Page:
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You are here: Home > All About Hand Dyeing > FAQs > Safety > natural vs. synthetic dyes


Never reuse a dyepot for cooking food.



Aren't natural dyes safer than synthetic dyes?

Certainly not! Not in every case, that is.

It's funny how many people think that "natural" means almost the same thing as "safe", as though they'd never heard of poison ivy or deadly mushrooms.

Some natural dyes are almost perfectly safe; others are quite toxic. Some synthetic dyes are safe even to eat; others are too toxic to bring into your home.

Logwood, for example, is a lovely natural dye, capable of creating a surprising range of colors, depending on the mordant used, including violets, blue-grays, and the best natural black. However, the active ingredients, hematein and hematoxylin, are toxic whether inhaled, absorbed through the skin, or ingested. It can be used safely with the appropriate precautions, but is not to be used carelessly. As much care should be taken with this natural dye as with any of the common synthetic dyes we use. Unless a given dye, natural or not, has been tested for safety or is commonly used for food, it is important to follow these same precautions. Wear gloves, don't breathe the powdered form, and never reuse a dyeing pot for food preparation!

Other dye-plants can be more dangerous. Bloodroot, lily of the valley, rhododendron and azalea leaves, privet hedge trimmings, yellow flag iris rhizomes, and larkspur or delphinium flowers may be toxic to the user of the dyed material, and yet none of them is a sufficiently excellent dye to be worth any danger, according to Rita Buchanon. In her excellent book, A Weaver's Garden: Growing Plants for Natural Dyes and Fibers, she detailed her experience with bloodroot:

"Many commonly recommended dye plants are poisonous. Here's a good example. Bloodroot (Sanguinaria canadensis) is a native wildflower with a swollen rhizome full of bright red sap. Indians used it as a body paint, and since colonial days, dyers have tried to capture that pigment on textiles. Actually, I've never gotten more than a rusty red or a dull orange from bloodroot, but that isn't the problem. The bright-colored sap is nature's way of saying 'Keep Away'. It is quite toxic if ingested, causing vomiting, dizziness, nerve damage, and even death. No dyer is going to eat bloodroot; it tastes awful, anyway. Originally, I didn't worry about these things. Then I dyed some wool fleece with bloodroot, rinsed it carefully, and let it dry. Days later I began to card it for spinning. Within seconds, my nose and throat were inflamed, my face got red, and my head felt like it was going to burst. I stumbled into the next room and got out my book on poisonous plants and read, "Bloodroot sap is a potent irritant of the moist membranes...[it] causes almost immediate irritation." I had inhaled bits of dried sap that came off the fibers in the carding process! I was miserable for hours. If it happened to me, it could happen to you."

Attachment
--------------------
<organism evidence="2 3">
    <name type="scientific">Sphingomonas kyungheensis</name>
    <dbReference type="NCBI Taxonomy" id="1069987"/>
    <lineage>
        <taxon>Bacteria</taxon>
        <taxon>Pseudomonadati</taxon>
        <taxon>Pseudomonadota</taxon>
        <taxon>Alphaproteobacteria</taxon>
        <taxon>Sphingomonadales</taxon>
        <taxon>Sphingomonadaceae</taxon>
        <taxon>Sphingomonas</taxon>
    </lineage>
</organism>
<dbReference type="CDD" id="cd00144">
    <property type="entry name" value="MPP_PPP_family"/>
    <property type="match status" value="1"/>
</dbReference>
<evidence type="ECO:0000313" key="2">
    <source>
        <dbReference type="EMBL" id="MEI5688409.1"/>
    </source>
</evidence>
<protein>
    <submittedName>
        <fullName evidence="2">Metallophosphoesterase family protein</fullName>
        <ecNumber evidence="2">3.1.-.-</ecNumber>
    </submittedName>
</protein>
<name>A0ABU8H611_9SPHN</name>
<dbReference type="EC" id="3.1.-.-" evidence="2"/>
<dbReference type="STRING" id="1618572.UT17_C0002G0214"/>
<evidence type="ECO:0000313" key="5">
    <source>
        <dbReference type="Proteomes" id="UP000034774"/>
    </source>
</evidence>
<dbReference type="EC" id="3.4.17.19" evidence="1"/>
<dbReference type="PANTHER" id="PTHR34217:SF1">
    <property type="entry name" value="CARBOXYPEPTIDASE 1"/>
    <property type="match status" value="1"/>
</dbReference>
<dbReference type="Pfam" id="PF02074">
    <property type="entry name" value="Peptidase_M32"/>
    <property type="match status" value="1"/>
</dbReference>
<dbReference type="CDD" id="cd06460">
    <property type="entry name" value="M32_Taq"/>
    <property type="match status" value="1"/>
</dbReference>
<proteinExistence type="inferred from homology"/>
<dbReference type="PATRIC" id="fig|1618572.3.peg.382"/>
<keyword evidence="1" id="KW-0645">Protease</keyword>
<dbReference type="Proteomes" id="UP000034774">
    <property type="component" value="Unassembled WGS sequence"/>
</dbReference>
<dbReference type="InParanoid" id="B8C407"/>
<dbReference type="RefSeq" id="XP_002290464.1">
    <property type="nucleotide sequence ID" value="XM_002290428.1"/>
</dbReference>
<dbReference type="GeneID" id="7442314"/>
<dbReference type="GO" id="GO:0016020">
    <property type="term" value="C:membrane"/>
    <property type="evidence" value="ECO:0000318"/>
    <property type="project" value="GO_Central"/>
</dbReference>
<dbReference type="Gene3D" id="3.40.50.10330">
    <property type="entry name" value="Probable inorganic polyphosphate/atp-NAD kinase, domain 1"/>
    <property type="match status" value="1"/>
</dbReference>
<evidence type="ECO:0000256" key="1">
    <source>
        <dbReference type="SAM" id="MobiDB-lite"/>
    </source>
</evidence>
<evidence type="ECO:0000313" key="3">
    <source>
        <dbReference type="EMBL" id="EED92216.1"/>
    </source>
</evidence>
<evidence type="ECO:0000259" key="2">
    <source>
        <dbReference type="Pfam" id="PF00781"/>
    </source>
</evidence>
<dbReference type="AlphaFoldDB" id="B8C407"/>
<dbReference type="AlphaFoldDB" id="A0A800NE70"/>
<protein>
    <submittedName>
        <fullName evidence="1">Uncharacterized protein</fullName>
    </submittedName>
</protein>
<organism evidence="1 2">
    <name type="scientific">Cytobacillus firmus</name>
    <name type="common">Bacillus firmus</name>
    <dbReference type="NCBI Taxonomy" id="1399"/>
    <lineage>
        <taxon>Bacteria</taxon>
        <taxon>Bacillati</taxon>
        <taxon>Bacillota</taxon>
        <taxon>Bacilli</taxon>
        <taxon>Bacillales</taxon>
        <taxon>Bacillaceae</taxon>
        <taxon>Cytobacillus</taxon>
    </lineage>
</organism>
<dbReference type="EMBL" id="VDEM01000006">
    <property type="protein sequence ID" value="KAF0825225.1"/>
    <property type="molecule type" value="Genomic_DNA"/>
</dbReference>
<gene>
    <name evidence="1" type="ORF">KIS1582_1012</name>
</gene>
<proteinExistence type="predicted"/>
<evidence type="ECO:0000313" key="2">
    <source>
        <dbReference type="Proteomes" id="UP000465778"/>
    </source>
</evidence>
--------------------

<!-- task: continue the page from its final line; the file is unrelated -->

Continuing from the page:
Of course, many natural dyes are quite harmless. For example, cochineal, an incredible natural red dye which you can mail-order, is often used to color foods such as fruit-flavored yogurt.

Dangers of Mordants

Most natural dyes are not particularly toxic in themselves, but they will not stick to fabric unless a mordant is used. Typically, a mordant is a heavy metal. Heavy metals are extremely toxic, and bad for the environment, as well.

Alum is a relatively safe mordant that is often used with natural dyes. It is any of several chemical compounds based on aluminum, which (in spite of the silly claims about Alzheimer's disease, which is not caused by aluminum) is much safer than chromium and other heavy metals. However, even alum has been known to kill people! The fatal dose of alum is 30 grams for an adult; the fatal dose for a small child is, of course, far less, depending on body weight, perhaps as little as 3 grams. Doses that are too low to kill may still cause irritation or more serious health problems. Do not be misled by descriptions of "food grade alum". The fact that tiny amounts of alum are used in pickles which are intended to be eaten in small quantities does not show that alum is safe in dye-use quantities. Always keep all mordants well out of the reach of children. Alum can be used safely as long as small children or others who might be inclined to eat your materials are not present, and if the material mordanted with alum is not given to babies or others who might chew on the fabric.

Somewhat more dangerous mordants are copper and iron. Either can be deadly, and should not be used around children, but they are safe to use if you follow all of the required safety precautions. Iron is toxic in overdose (according to the United States FDA, iron is the leading cause of poisoning deaths in children under 6, despite child-resistant packaging), but it will not harm the environment when disposed of. Iron is not only a mordant for other dyes, but can be used as an interesting dye in its own right, by applying bits of iron metal to fabric and allowing them to rust. At least it does not poison the ground if you pour this mordant out on it.

Chrome mordant, in contrast, will poison the ground, and it has caused many serious injuries or deaths among workers exposed to it. It is a known human carcinogen. I recommend against any use of chrome, including potassium dichromate and potassium bichromate (two names for the same chemical), as a mordant. Chrome can produce very bright yellows, but it is not worth the risk of cancer, other illnesses, and even death.

Tin mordant is not recommended for beginning dyers, but can be used with care.

When using natural dyes, be careful to research the safety of your dyes and mordants!

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